On 1 February 1896, Pearl Bryan was seven months pregnant when she was murdered and decapitated in northern Kentucky by her lover with the assistance of his roommate. This crime was called “the crime of the century” and captured the imagination of the country – with daily coverage of the trial in the New York Times, and more than 25 popular folk songs.
Through a mixture of photographing the original sites and artifacts related to the crime, acquiring other historic ephemera related to the life and death of Pearl Bryan (including befriending a metal detectorist to scour the original site of the home of Ms. Bryan until a week before her death), using excerpts and woodcuts from contemporaneous books and newspaper accounts, and information gleaned from the original court transcripts of the crime, the story of Pearl Bryan is told visually.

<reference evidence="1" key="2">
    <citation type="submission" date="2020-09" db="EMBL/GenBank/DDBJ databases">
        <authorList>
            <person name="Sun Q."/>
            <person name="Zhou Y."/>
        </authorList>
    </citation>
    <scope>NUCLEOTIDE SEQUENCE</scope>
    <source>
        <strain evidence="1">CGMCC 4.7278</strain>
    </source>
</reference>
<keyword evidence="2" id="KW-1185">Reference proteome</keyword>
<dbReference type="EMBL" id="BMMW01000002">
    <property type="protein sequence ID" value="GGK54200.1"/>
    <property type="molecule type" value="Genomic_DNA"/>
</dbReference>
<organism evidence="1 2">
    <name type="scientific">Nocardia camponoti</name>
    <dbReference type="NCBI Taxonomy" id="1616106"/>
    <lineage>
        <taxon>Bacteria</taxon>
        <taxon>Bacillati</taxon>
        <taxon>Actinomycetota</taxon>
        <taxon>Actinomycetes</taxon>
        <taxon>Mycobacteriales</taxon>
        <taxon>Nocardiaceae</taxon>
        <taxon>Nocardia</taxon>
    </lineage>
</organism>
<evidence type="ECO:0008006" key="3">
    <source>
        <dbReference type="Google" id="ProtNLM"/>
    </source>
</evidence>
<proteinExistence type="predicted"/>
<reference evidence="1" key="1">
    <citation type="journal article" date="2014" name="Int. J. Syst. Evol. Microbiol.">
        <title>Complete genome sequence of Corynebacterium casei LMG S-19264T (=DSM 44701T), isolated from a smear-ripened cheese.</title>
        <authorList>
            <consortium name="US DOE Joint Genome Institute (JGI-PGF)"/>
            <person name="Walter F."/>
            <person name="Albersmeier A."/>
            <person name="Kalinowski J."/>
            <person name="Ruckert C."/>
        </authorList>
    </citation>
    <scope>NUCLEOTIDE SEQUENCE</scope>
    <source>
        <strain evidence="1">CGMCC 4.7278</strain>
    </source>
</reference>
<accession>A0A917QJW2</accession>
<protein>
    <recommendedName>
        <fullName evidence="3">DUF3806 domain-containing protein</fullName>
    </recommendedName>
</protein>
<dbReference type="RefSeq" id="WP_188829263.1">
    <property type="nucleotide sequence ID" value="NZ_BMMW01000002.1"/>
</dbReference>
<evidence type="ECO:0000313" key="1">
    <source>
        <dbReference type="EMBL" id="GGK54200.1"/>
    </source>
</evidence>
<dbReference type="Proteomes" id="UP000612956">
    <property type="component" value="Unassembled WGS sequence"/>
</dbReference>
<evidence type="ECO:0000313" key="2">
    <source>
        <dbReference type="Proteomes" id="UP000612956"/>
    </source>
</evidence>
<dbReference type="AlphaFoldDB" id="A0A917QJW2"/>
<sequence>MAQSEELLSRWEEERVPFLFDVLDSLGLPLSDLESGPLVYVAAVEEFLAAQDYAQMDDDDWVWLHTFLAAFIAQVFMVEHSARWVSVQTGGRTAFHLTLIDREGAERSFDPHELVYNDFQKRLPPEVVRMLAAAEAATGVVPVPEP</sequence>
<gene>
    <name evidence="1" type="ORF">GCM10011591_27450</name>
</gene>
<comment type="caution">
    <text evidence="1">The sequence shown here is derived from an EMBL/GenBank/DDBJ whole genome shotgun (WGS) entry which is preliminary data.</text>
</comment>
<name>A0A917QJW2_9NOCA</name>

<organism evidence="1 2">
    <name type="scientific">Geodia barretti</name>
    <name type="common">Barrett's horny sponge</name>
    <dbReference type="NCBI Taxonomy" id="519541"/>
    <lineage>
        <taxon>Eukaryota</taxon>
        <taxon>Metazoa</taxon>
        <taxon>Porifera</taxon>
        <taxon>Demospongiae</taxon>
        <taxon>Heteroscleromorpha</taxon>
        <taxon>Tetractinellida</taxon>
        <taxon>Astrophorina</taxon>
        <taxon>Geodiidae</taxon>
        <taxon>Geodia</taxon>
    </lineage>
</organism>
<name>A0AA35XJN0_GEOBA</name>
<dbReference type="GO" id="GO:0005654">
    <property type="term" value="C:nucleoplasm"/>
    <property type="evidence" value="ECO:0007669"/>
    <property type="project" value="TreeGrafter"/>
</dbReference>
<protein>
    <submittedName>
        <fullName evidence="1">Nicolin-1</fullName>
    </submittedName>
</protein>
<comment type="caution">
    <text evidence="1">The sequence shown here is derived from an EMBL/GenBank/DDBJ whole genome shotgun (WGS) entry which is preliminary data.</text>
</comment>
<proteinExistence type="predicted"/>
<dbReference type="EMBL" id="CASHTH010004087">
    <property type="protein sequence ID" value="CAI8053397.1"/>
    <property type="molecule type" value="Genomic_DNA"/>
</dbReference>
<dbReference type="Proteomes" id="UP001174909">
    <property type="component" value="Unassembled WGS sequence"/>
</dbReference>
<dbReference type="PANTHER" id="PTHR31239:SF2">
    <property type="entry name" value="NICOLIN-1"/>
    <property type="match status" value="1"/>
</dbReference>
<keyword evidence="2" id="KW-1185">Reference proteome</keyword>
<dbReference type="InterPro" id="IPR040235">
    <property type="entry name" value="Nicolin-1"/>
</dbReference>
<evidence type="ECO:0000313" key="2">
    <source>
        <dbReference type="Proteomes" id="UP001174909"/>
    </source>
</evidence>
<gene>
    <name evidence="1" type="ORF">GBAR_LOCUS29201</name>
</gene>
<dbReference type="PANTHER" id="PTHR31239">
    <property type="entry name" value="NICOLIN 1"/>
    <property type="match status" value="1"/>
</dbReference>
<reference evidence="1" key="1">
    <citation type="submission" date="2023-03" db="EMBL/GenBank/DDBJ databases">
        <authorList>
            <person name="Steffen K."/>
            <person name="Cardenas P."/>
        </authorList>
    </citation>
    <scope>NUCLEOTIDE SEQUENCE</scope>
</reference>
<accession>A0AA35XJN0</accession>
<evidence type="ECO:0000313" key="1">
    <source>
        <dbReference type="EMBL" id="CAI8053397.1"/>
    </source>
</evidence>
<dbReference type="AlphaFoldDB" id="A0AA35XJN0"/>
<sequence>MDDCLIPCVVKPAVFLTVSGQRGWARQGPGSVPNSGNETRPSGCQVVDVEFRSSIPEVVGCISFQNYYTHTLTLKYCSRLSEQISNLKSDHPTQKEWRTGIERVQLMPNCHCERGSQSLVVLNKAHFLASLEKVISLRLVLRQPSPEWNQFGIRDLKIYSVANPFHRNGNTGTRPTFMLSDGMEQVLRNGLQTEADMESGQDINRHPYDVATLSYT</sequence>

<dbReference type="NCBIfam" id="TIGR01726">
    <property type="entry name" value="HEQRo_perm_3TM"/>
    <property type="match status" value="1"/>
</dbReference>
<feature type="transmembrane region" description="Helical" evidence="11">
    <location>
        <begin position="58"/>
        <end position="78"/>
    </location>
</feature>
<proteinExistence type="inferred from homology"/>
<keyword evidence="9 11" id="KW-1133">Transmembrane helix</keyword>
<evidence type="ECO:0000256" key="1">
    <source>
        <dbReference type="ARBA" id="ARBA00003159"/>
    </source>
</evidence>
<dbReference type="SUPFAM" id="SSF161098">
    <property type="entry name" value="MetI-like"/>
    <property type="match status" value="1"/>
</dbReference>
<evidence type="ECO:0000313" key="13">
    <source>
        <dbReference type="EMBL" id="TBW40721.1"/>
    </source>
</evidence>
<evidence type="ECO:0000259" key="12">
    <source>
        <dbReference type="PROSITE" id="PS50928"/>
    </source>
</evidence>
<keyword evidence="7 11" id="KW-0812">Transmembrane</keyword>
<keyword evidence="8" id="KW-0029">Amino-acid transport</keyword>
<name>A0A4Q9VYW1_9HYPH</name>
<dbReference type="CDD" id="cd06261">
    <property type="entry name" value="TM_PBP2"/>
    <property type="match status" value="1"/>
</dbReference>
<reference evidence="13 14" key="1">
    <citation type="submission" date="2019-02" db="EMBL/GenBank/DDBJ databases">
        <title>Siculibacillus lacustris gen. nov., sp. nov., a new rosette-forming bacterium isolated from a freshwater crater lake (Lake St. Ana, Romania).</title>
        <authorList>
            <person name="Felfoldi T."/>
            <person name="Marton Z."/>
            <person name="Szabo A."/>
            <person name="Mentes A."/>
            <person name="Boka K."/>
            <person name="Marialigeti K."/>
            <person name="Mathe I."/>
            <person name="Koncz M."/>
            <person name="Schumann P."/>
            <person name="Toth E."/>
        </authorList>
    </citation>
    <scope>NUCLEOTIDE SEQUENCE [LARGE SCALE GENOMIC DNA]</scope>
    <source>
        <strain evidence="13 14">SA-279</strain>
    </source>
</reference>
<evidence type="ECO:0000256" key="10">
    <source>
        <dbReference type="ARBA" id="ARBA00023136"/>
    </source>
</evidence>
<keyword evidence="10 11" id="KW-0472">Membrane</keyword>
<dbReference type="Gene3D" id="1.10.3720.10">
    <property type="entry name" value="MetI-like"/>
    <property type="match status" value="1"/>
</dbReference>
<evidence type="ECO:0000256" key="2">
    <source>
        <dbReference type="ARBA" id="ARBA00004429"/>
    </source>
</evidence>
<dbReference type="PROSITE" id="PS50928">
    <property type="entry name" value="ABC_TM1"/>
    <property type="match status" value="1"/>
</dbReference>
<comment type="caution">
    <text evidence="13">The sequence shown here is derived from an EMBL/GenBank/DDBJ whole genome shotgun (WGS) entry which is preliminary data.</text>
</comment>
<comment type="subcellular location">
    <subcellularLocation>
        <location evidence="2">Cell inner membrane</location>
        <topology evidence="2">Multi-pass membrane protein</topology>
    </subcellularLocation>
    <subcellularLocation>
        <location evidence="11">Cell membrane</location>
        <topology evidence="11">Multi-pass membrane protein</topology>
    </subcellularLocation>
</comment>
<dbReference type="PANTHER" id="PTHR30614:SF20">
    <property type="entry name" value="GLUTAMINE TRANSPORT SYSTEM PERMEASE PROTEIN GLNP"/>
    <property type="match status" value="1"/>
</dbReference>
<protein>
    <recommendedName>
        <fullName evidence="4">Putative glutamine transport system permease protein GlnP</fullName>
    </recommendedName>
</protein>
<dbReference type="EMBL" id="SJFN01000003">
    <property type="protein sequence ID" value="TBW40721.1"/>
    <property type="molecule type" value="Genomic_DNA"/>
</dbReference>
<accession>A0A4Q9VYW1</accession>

I wish to thank the University Research Council (YSU) and the Cliff College of Creative Arts (YSU) for their generous financial support. Additionally, there have been dozens of librarians, historians, and archivists who have helped me with this project. In particular, I wish to thank Anthony (Tony) Barger (Putnam County Public Library), Paul Slade (journalist), Debbie Buckley (City of Fort Thomas), the Campbell County Historical and Genealogical Society, the Kenton County Public Library, The Public Library of Cincinnati and Hamilton County, the University of Cincinnati Libraries, the Library of Congress (and many others) for generously sharing their time, knowledge and resources.